​Learning to trust curiosity over fear

Two days before, I had had lunch with my 77-year-old former English teacher. I try to see her every time I visit East London. Actually, she did not eat. All she ordered in the hours we spent together was a chocolate milkshake and a glass of water with a lot of lemon. “Is this how you stay young?” I joked.

She has a snow-white bob and I’ve never seen her in a skirt or a dress. I ordered breakfast and two black coffees, one after the other. Both times, our waitress placed the coffees in front of my teacher even though they were for me.

Something about our relationship confused her. The first time in happened, it did not seem accidental. I dragged the cup and saucer towards me while the waitress stood over us. The second time it happened, no words were needed to correct this well-exercised South Africanism, but my teacher kind of inaudibly began to utter the words “But I didn’t order it” and, upon this utterance, the waitress placed the coffee in front of me, as if she was waiting for a command.

There was no malicious intent in her eyes. She did, and she did not mean it. I read the situation with interest rather than judgement. I’ve become good at not being offended and instead read small encounters like this as I would a book.

This moment created an opportunity for my teacher to say, much later on in the conversation: “When a young black boy walks past me in the street, I’m sure he thinks of me as an old white woman and of course to him I was involved in apartheid. What he doesn’t know is that I am so interested in getting to know him and him me.”

What a funny sight it would be to see power dynamics neutralised by something as ordinary as friendship and a mutual knowledge of and interest in each other.

Two days later, when a white boy of about 10 sat next to me on the plane going back to Johannesburg, this familiar atmosphere became apparent — on my part at least. I felt a prohibited desire to know and be known. White boys usually ignore people like me, so I readied myself to close up by looking out the window at the dull scenery of the old Ben Schoeman Airport. I’m not one to start conversations on flights but I get on really well with children in that age group, so it was strange and a little sad to have to actively anticipate emotional withdrawal because of our dynamics: I am a black woman in her 30s and he is a white child from a small town. I am not his caregiver, so there is little else that could connect us. My South African mind is certain.

He was in the middle, an unaccompanied minor, and on the aisle seat next to him was another black woman in her 30s.

“Whew, I’m so nervous,” he whispered, not speaking to anybody in particular.I took a deep breath and turned my head towards him after about a minute.“Is it your first time flying”? I asked. “No, it’s my second, but I’m not used to it yet,” he replied.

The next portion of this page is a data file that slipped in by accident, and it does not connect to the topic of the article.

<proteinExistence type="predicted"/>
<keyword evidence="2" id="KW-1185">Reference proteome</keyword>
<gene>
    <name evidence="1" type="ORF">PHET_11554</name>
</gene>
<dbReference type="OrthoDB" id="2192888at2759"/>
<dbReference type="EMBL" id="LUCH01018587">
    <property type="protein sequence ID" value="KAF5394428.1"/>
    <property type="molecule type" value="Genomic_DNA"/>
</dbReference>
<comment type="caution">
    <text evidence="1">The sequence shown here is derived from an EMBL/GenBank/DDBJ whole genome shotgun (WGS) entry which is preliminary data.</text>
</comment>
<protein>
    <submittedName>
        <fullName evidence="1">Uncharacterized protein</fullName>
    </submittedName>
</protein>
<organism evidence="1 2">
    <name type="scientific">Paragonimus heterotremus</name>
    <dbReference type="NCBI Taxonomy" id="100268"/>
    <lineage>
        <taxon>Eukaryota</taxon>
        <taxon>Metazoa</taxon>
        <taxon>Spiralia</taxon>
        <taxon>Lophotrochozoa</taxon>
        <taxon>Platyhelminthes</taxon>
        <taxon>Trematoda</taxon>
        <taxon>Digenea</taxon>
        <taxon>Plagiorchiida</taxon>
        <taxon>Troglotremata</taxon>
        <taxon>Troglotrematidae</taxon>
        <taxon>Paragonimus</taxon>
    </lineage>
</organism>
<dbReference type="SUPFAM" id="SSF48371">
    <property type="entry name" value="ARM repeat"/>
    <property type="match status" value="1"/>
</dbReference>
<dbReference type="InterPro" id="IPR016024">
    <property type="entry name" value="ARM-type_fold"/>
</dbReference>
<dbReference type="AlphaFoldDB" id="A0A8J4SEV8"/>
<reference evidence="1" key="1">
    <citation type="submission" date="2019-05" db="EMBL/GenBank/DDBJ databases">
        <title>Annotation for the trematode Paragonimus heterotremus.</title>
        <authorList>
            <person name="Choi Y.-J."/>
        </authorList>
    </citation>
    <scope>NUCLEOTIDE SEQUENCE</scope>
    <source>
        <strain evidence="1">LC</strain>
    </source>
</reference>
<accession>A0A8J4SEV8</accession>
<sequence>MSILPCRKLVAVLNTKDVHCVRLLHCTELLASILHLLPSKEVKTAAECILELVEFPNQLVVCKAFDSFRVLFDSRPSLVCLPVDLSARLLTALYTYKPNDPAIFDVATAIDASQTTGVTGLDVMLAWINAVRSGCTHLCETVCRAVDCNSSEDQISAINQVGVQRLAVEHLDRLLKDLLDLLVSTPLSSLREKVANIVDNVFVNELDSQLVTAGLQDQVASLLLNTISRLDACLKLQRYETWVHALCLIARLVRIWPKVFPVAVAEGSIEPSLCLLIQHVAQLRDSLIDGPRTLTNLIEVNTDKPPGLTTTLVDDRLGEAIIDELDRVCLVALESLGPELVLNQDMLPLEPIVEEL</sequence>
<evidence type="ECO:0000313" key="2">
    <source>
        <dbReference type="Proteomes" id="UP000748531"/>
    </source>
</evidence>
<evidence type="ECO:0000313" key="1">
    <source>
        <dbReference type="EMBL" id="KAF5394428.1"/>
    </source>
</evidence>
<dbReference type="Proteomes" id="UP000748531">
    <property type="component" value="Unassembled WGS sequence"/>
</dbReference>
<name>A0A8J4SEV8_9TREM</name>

He was more excited than scared. On his left wrist he wore the Samsung equivalent of the iWatch and on it his heart rate was 100. “My heart is beating really fast,” he said.

I studied his face and the earnest look of it began to pull my guard down. He kept leaning into my aura while looking out the window at the dull scenery, which to him was to be mined for conversation.

“Wow, the people who live here must be so tired of the noise,” he said about the houses that are separated from the vast runway by a “stop-nonsense” stone wall.

“What’s that?” he asked. We studied the wings of the plane and I explained to him what little I understood about aerodynamics.

He asked another question and another question and I found myself having more answers as the melting of expectation helped the real me emerge.

He told me his sister was on the same flight, sitting across from us on the other side of the aisle. “Why didn’t they put you guys together?” I asked. He shrugged his shoulders and looked outside. We were taking off.

He showed me his heart rate again; 85. “Whoeee, it’s lower,” he said with a smile. As the plane turned towards Gauteng, I showed him the coastline. “Look at the sea.”Later. “Look at the crop circles.”“Look at the tiny river.”

But as soon as we were well into the air, I fixed my gaze out the window, nervous that he would have more questions and that I would have to extend myself more to this kid, whom I very much liked. I would have to accept the treatment he was giving me before looking at the historical implications of this interaction. How much trust had been lost between my people and his people. I didn’t say anything else to him but nudged him when he could play on his phone when the seat belt signs were switched off. He had wondered when that would happen.

An hour later we were preparing to land. The questions began again and I responded this time with a little less reserve. OR Tambo airport was more suitable for our aviation talk.

“Do you see that plane written Lufthansa?” I asked him.“Can you see there are two rows of windows?” “Yes, why.”I told him about the double-storey Boeings on long-haul flights. Aeroplane food.TVs on the plane. His eyes widened.

“What is this hole?” he asked. “It’s an ashtray. People used to be allowed smoke in aeroplanes,” I replied. “What are those green ropes?” “I don’t know.”“ They must be connected to the ladder, for when we go off the plane,” he said in what I then noticed was an Afrikaans accent.

We didn’t get off the plane when everybody was disembarking. I was subconsciously waiting for the stewardess to come as I had overheard her say he must stay in his seat until she came.

But as soon as he realised I was waiting for him, he unbuckled his seat belt and said: “Don’t worry, my sister is here.”

PW Botha wagged his finger and banned us in 1988 but we stood firm. We built a reputation for fearless journalism, then, and now. Through these last 35 years, the Mail & Guardian has always been on the right side of history.

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